In the ongoing court battle over “pay-to-play” allegations by a Cleveland developer, Mayor Byron W. Brown is shaking up his legal defense team, replacing one big name with another.
Brown, in a new federal court filing, announced he is replacing prominent Buffalo defense attorney Terrence M. Connors with former U.S. Attorney Michael A. Battle.
The change in lead counsel came just weeks after several sources reported that former Deputy Mayor Steven M. Casey met at least twice with FBI agents investigating public corruption.
Casey, the man often credited with orchestrating Brown’s election as mayor, is also a defendant in the “pay-to-play” civil suit filed by NRP Properties of Cleveland and, until now, Connors represented both Casey and Brown.
Connors would not comment on the reports of Casey’s cooperation with the FBI but indicated the possibility of a conflict led to his departure from the defense team.
“I think it makes sense, as a precautionary measure, to avoid even the possibility of a conflict down the road,” he said Thursday.
NRP, which filed its suit more than five years ago, took a far different view of the shake-up in the city’s legal team. The developer sees it as an indication of Brown’s dissatisfaction with how the case is unfolding.
The firm’s lawyers claim the evidence and testimony that has come out so far bolstered their claim that Brown killed one of NRP’s projects – a $12 million new housing development in Masten and Cold Springs – when the company refused to hire one of his political allies, the Rev. Richard A. Stenhouse.
“I don’t think it’s a reflection of the lawyers, but a reflection of how unhappy the defendants are over the way the case is going,” said Thomas S. Lane, a lawyer for NRP.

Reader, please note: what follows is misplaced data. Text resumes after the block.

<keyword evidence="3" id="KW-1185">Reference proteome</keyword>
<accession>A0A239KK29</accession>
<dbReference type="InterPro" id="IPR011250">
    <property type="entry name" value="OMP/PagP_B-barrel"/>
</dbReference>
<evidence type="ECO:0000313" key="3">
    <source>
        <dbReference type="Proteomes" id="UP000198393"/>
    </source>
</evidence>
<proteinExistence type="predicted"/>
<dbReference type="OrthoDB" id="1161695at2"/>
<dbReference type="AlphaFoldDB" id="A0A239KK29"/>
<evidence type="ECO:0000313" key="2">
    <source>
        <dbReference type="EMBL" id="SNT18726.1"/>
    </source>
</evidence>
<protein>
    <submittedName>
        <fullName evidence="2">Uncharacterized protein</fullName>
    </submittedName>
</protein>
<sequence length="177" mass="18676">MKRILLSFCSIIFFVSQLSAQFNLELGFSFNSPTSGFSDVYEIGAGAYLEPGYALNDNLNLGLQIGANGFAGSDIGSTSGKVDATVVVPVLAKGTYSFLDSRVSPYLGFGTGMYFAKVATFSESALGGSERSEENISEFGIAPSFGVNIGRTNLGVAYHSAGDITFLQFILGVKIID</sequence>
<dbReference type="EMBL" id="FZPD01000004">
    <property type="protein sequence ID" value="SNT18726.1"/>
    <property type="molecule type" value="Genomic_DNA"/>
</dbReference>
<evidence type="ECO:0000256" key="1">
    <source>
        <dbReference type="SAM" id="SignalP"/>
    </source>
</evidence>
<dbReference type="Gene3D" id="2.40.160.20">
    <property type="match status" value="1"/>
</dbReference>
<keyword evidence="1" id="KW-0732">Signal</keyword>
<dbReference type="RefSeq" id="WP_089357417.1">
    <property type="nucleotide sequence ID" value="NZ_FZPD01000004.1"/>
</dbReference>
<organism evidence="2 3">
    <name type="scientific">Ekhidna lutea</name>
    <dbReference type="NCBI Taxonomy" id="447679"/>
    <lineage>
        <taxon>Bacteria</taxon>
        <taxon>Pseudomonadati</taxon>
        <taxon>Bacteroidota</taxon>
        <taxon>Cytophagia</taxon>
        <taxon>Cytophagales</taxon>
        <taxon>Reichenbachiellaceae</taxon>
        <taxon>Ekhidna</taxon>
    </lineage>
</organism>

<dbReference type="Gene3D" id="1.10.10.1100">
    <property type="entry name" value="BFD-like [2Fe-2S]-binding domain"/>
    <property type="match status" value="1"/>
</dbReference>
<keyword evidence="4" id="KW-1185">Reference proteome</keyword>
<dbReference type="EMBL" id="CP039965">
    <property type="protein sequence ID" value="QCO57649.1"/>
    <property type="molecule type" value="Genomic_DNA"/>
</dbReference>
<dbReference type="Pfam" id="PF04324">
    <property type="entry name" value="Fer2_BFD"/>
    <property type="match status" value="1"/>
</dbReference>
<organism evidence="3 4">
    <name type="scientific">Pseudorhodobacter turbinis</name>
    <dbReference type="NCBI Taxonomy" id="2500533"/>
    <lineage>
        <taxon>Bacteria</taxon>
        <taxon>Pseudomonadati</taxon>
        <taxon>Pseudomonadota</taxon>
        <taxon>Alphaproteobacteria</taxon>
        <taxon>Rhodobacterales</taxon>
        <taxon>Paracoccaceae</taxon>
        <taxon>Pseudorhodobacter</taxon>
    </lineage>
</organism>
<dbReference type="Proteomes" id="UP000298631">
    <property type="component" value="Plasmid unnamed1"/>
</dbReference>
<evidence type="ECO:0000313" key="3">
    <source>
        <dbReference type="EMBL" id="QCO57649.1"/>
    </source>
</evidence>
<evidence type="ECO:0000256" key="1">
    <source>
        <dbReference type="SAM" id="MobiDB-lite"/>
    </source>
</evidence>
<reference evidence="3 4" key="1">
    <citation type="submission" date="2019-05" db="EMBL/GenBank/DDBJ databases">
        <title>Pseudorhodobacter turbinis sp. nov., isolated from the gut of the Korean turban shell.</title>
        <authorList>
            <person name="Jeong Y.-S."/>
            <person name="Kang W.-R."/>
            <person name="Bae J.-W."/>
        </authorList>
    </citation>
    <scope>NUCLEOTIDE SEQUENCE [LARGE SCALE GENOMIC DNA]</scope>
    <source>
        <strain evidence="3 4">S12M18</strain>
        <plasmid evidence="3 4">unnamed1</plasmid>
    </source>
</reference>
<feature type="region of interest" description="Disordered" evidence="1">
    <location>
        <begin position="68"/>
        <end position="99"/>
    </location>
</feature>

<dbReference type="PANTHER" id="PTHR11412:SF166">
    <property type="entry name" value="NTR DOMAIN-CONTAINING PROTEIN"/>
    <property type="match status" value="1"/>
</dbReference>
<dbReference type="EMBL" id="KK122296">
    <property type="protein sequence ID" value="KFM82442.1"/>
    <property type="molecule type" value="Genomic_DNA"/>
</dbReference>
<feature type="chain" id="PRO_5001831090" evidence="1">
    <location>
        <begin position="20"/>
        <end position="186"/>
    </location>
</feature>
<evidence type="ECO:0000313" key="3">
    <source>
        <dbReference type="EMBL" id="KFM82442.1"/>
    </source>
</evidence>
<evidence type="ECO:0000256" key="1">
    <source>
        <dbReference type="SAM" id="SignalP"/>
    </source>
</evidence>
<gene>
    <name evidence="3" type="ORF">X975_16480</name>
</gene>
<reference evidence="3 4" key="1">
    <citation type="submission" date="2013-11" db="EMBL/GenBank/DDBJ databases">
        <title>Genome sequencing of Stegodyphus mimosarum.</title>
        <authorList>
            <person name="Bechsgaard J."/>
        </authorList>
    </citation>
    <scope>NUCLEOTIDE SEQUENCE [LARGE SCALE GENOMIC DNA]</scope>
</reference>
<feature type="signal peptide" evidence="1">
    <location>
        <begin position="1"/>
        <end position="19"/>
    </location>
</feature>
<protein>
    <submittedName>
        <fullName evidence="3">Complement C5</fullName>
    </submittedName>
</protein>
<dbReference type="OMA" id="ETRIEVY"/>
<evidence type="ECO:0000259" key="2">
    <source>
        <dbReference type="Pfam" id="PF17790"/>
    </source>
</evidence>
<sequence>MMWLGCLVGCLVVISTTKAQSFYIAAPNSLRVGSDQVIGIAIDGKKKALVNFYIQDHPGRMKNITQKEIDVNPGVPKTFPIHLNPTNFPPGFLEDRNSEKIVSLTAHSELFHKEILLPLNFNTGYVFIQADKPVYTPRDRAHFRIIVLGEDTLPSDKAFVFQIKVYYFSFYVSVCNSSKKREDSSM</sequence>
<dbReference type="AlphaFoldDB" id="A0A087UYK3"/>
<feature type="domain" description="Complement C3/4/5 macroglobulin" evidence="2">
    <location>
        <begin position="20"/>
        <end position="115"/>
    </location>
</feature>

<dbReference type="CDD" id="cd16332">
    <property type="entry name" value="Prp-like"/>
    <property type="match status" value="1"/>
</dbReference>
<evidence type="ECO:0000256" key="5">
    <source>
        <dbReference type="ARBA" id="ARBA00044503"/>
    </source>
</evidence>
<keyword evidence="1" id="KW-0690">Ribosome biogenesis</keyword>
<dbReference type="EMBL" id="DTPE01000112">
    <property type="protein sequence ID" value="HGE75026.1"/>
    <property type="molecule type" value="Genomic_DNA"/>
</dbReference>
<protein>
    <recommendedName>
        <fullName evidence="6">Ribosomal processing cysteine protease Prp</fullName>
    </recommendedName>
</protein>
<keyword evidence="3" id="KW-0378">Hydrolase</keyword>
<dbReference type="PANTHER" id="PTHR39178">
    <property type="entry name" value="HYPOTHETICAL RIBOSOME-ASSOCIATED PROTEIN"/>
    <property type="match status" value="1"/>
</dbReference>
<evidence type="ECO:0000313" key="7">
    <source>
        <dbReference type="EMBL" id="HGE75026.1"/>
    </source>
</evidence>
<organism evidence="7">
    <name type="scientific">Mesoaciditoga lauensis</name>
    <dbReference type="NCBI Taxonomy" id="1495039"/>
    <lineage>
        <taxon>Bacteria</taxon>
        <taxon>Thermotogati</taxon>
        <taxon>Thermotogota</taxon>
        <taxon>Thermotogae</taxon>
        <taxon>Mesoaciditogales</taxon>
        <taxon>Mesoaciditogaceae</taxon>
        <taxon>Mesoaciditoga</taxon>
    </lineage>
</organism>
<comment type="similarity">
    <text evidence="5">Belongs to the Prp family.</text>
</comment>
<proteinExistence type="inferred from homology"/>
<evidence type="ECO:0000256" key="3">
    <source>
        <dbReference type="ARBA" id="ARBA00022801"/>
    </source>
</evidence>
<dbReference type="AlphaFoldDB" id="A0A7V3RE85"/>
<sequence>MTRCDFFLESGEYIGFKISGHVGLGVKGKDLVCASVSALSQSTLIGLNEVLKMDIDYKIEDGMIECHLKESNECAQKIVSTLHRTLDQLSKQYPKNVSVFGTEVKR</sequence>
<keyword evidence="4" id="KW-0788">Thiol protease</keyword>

City officials declined to comment on this week’s developments in the case.
In Battle, the mayor has hired a former prosecutor and former judge with a reputation that extends far beyond Buffalo.
In addition to serving as U.S. Attorney here, he also served as director of the Department of Justice’s Executive Office for U.S. Attorneys, where he oversaw all of the nation’s federal prosecutors.
Battle, now a partner in the Washington, D.C., firm of Barnes & Thornburg, will work with Michael A. Brady, a well-known Buffalo lawyer and former prosecutor. Battle and Brady could not be reached to comment Thursday.
The shake-up in the city’s defense team came as the two sides in the civil case exchanged “discovery” material and more than a year after Brown testified under oath about the “pay-to-play” allegations for the first time.
During a deposition at a downtown law office, he told lawyers he doesn’t remember.
“I don’t recall that exact conversation,” he said in July of last year.
NRP’s complaint is rooted in a failed housing project that was supposed to result in 50 rental homes in the Masten and Cold Spring neighborhoods.
In early 2009, the project stalled when Brown refused to transfer land the city had set aside for the development. The mayor also declined to give NRP funding that previously had been approved by the city.
At the time, Brown said he was uncomfortable with the project, in part because of a requirement that the rental housing not be sold for 15 to 30 years.
When the project stalled, NRP filed suit in federal court.
Stenhouse, a well-known and influential minister with his own record of development on the East Side, was a defendant in the suit until he settled with NRP for a reported $200,000 in early 2012.
Despite settling, Stenhouse has said, through his lawyers, that he never demanded or in any way insisted on a contract with NRP.
Casey, who left City Hall to join a private developer, is a defendant in the NRP suit and, according to three sources, is believed to be cooperating with the federal and state probes into political operative G. Steven Pigeon, his former mentor.
Pigeon was recently indicted on nine felony counts, most involving bribery.
From Day One, Casey, who has not been charged with any crimes, has said he’s not a target of the investigation, but two of the sources familiar with the probe said they believe he is one now.